Annie Lam, the daughter of Vietnamese refugees, remembers living the tough life of an immigrant when she came to the US. Her family, having fled to Hong Kong following the Fall of Saigon in Vietnam, came to America in hopes of a better life.
Despite the hardworking immigrant mentality her parents had, all in efforts to put food on the table, she remembers how her family was low-income and had government support at one time. Lam recalls picking fruits from the early age of 7 until the end of high school, living a life of adversity. However, when it was time for college, she took a class called Asian American Studies out of curiosity. Little did she know, that one class would pave the way for a career in government, cultivating a passion for facilitating change in the community.
“Part of the reason why I was interested in Asian American Studies was because I identified with it,” said Lam. “I feel like I learned so much about myself, the history of our ancestors, the history of our community, and I identified a lot with the struggles.”
It was being able to relate with that subject, that Lam decided to take more Asian American Studies classes and ultimately chose to major in Asian American Studies. Although she didn’t know what it would hold for her in the future, she did so because, “I had so much passion for it.”
That passion is what led her to her “dream job,” going on to serve as Congresswoman Judy Chu’s legislative aide, when she was in the California Assembly, and later on, the legislative director for former Assemblyman Mike Eng.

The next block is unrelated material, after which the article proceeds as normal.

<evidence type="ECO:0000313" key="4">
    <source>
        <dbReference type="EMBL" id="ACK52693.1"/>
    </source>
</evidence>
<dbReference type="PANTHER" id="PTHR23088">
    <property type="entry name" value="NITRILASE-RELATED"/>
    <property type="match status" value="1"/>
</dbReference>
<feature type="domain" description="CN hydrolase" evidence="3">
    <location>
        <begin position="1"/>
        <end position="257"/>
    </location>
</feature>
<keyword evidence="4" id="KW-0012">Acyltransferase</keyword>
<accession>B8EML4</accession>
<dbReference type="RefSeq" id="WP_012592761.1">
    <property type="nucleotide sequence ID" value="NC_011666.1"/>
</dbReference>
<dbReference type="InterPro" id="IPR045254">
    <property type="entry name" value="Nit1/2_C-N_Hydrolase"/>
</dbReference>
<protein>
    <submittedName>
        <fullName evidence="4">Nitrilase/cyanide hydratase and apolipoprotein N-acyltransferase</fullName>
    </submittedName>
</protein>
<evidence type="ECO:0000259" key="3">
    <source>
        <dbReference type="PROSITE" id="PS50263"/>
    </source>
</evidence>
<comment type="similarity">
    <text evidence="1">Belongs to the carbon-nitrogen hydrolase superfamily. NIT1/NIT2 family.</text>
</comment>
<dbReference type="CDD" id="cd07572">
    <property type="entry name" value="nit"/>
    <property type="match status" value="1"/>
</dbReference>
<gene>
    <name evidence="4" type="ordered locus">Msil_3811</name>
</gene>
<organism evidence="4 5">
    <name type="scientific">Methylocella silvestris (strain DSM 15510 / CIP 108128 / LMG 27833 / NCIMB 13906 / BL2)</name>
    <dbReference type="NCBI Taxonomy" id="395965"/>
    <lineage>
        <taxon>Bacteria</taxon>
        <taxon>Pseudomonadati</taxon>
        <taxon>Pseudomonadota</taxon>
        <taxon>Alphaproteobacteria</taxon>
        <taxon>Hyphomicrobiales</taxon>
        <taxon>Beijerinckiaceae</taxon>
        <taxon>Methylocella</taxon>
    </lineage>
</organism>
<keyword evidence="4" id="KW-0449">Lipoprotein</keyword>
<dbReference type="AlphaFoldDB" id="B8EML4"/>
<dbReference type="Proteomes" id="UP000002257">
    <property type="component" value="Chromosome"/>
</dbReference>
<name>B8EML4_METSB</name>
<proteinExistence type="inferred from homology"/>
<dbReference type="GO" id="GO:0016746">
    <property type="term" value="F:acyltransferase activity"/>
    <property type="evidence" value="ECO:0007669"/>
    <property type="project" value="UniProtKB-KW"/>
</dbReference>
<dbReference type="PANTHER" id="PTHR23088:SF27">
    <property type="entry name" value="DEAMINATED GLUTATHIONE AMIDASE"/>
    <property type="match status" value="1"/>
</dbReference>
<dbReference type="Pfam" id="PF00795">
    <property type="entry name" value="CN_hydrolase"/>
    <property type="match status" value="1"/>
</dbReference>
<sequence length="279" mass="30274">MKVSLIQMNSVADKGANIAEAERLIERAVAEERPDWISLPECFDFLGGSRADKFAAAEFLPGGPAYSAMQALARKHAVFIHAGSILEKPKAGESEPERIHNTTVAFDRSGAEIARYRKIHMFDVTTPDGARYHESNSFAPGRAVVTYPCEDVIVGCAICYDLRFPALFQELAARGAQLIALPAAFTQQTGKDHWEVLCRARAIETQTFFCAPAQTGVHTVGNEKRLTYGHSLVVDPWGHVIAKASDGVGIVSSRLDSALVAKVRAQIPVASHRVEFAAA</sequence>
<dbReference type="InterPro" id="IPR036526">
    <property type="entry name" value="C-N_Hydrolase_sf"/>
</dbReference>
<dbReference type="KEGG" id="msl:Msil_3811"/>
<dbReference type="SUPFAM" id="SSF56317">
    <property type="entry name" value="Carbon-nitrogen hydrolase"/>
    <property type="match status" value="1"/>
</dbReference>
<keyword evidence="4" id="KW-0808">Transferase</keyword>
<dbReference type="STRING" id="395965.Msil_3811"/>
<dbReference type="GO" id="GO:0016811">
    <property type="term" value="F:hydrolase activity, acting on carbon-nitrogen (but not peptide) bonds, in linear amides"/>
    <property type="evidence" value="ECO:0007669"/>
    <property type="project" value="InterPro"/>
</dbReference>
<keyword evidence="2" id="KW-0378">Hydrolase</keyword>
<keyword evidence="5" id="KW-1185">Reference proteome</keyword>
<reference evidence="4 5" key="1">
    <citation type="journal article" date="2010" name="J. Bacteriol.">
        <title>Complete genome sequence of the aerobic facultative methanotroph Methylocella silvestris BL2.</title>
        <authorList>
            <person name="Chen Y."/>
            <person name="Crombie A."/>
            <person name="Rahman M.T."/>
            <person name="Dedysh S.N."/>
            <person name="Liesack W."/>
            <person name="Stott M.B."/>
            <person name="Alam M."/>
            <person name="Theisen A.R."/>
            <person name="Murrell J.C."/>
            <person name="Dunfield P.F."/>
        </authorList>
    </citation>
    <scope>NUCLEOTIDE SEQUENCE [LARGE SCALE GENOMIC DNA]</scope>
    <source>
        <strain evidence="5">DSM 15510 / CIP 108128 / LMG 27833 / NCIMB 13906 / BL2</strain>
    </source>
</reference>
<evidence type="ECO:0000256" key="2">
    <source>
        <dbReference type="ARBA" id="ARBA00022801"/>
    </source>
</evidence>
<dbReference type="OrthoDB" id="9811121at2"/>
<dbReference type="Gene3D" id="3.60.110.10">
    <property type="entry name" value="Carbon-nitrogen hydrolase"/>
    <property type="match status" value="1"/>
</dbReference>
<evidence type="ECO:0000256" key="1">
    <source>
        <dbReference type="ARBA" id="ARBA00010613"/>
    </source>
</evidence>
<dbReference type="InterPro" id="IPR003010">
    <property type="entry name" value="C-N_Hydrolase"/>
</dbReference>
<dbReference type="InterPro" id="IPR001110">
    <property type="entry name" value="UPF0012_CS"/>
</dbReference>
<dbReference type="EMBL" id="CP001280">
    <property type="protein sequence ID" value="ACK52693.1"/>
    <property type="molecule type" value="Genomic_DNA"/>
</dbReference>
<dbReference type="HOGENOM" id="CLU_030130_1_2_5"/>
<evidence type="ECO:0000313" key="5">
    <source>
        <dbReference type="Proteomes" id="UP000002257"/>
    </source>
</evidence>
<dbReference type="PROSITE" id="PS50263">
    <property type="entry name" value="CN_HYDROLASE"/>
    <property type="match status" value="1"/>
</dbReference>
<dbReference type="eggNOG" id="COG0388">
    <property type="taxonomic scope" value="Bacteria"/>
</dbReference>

Both Chu and Eng are among the first Asian Americans elected to hold political office and are known for spearheading legislation that had the Asian Pacific Islander community in mind. Being among the first trailblazers who fought for the API community, the two are also known for taking down Monterey Park’s “No-English” movement.
Following her success with Chu and Eng, Lam is now the head of The Lam Consulting Group, but more recently, her impact on the community did not end with legislation. Lam is now the Founder and CEO of APIs Mobilize, a youth leadership program that looks to empower the minds of high school juniors and seniors by educating them about government involvement.
“I think it’s important to engage more young students and young folks,” said Lam. “There’s not enough of them getting involved on the civic engagement level. The [past] election has shown that for Asian Pacific Islander youth, they’re the lowest number of voters compared to others.”
As Lam identified the problem, she has also manifested a solution. Every Saturday, for five weeks, APIs Mobilize organizes a four-hour class featuring professionals in the government world. People from former Assemblyman Warren Furutani to Political Director of the LA County Federation of Labor, Devin Osiri, to even the current Speaker of the California Assembly, Anthony Rendon, come down to talk to a select group of 25 students looking to learn and understand what having a job in government is like. With a large number of topics, APIs Mobilize hopes to engage its students with diverse speakers to relay the reality of government work. Students not only get first-hand advice, but also get to know more about their own history and why API involvement in government and politics is ever more important.